Set Your Location to See Relevant Information

Setting your location helps us to show you nearby providers and locations based on your healthcare needs.

Stamford Health is committed to stopping the spread of COVID-19. For details regarding the resumption of services and reopening of facilities, how to help and FAQs, visit here. 

Brain Cancer Symptoms and Treatment

Questions About Brain Cancer?

We’re here to help. Contact our Oncology Nurse Navigator, Alison Behm, RN, OCN, at 203-276-CARE. Press 1.

Plus, learn more about our neurosurgery program.

If you or someone you care about has been diagnosed with a malignant (cancerous) brain tumor, you may be wondering where it came from, how fast it's progressing and what it all means. It's completely normal to feel confused, scared or even angry about a brain cancer diagnosis. That's why it's important to have a knowledgable and compassionate neurooncology team dedicated to yours or your loved one's course of treatment.

What is brain cancer?

Also called a malignant brain tumor, brain cancer is an abnormal growth of tissue that impacts proper brain function. There are over 120 different types of tumors in the brain and central nervous system, and these types of tumors are different for everyone. Brain tumors initiate in different areas and from different cell types. That's why an individulized approach to brain cancer treatment is important as well as a full understanding of the anatomy of the brain.

How are brain tumors classified?

Benign: Also called non-cancerous, this type of brain tumor grows slowly and is the least aggressive kind.

Malignant: Also called cancerous, malignant brain tumors are considered life-threatening because of their ability to spread into surrounding tissue.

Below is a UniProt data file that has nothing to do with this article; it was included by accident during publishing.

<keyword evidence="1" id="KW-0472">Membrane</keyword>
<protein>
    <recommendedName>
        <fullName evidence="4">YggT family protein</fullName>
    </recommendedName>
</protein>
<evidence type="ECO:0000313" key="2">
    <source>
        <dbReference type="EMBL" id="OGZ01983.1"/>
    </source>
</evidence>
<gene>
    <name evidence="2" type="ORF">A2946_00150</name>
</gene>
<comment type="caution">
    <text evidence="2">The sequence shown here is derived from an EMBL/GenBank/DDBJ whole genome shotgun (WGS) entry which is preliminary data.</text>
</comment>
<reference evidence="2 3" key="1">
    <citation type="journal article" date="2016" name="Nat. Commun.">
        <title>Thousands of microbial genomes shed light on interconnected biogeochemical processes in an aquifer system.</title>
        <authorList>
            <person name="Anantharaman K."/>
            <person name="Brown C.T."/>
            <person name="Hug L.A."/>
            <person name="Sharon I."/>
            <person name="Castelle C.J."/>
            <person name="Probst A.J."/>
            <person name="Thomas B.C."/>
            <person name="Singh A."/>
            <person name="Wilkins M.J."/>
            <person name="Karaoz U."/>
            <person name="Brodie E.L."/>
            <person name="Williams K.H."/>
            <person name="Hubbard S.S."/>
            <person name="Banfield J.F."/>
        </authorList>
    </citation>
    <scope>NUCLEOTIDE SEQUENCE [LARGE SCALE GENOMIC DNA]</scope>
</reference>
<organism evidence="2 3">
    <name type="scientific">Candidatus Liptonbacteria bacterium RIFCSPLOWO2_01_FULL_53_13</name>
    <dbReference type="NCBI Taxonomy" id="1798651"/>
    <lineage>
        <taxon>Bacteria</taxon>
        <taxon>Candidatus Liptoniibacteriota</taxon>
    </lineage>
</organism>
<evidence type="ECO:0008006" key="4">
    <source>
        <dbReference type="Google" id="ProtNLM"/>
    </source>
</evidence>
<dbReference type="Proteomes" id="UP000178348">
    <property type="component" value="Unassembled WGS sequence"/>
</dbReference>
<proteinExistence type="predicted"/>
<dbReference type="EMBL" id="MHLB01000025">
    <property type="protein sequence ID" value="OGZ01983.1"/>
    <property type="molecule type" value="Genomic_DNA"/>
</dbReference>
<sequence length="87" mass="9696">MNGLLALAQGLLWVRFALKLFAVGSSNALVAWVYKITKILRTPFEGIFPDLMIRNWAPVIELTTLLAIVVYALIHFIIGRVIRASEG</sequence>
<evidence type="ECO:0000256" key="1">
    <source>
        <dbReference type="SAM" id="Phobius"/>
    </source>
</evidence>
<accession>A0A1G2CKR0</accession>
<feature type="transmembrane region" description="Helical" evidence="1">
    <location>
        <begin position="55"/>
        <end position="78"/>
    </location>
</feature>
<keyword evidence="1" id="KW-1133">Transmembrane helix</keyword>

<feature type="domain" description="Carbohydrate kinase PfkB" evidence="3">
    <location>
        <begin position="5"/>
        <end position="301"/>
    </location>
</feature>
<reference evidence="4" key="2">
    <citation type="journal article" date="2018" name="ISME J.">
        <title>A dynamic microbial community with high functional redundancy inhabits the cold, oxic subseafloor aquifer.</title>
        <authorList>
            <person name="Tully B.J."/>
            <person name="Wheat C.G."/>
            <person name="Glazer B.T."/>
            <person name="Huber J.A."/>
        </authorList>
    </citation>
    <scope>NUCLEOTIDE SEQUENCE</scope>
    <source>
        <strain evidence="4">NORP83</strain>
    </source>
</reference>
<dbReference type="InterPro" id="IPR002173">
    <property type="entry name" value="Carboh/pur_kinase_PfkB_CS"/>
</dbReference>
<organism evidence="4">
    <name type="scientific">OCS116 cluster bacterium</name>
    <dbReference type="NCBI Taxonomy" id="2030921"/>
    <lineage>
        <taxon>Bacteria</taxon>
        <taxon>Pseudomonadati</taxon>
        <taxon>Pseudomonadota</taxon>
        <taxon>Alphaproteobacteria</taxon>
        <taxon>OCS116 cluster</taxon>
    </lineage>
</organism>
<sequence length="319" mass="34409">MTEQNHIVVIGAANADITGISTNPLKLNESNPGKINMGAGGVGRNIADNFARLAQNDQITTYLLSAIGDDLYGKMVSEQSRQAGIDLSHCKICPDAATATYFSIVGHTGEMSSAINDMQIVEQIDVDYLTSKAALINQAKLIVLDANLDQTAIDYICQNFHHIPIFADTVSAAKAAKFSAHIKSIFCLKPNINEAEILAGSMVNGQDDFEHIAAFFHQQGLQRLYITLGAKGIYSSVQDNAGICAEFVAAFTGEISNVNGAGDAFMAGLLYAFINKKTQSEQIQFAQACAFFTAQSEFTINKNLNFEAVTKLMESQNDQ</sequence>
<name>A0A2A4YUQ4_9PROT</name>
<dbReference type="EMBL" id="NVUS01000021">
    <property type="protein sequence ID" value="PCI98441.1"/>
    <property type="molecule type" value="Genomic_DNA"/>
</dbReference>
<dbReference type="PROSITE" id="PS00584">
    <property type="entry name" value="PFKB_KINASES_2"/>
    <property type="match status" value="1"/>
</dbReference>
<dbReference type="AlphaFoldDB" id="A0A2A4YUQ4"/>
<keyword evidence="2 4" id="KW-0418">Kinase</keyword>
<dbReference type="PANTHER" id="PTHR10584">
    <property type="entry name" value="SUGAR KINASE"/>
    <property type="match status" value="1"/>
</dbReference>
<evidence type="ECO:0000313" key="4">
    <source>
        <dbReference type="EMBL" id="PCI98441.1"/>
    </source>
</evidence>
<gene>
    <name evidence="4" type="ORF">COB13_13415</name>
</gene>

Primary: Tumors that originate in the brain. Primary brain tumors rarely spread to other parts of the body, but may spread within the brain or to the spinal cord.

Metastastic: Also called secondary brain tumors, metastastic brain tumors originate in another part of the body before spreading to the brain. Metastastic brain tumors are more common than primary brain tumors.

Common brain cancer symptoms include:

  • Changes in vision
  • Seizures
  • Personality changes
  • Poor coordination
  • Memory loss
  • Frequent confusion and difficulty speaking and comprehending
  • Headaches that recur

These symtpoms vary and do not always tell the whole story, nor are they always indicative of a brain tumor. While diagnosing a brain tumor can be a complicated process, the first step is often an MRI of the brain.

What makes brain cancer treatment at Stamford Health unique?

The neurooncology program at the Bennett Cancer Center offers the most advanced brain cancer treatments, both as individual interventions and as part of a multifaceted treatment approach, including:

  • CyberKnife® radiosurgery and treatments that target brain tumors with pinpoint accuracy while delivering enhanced doses of radiation therapy to both improve efficacy and minimize toxicity. All of these benefits are accomplished without the need to surgically insert stabilizing devices into the skull.
  • Standard radiation therapy
  • Traditional and minimally invasive neurosurgical interventions and procedures
  • State-of-the-art chemotherapy and biologic therapies
  • Cutting edge clinical research protocols as well as individualized targeted therapies available through innovative, personalized-medicine collaborative research programs. These programs utilize the latest molecular medicine tools, including next-generation sequencing (NGS) of the individual tumor DNA.

In 2016, the Bennett Cancer Center and Stamford Hospital partnered with the Dana Farber Cancer Institute (DFCI)/Brigham and Women’s Hospital in Boston as a member of the Cancer Care Collaborative. These initiatives, in conjunction with the Bennett Cancer Center’s longstanding membership in the Eastern Cooperative Oncology Group (ECOG), continue to assure that the neurooncology program at the Bennett Cancer Center and Stamford Hospital will be able to provide cutting edge clinical research studies generally available only at academic centers to patients in Fairfield County and Westchester County.

Our website uses cookies

This website uses cookies to give you the very best experience. Your continued use of this site is considered permission by you to use cookies in this manner. Please review our Privacy Policy and Terms of Use for more information about the data we collect and the types of cookies we use. Please note, if you link off our website to a 3rd party site of any kind, that website has its own terms and conditions.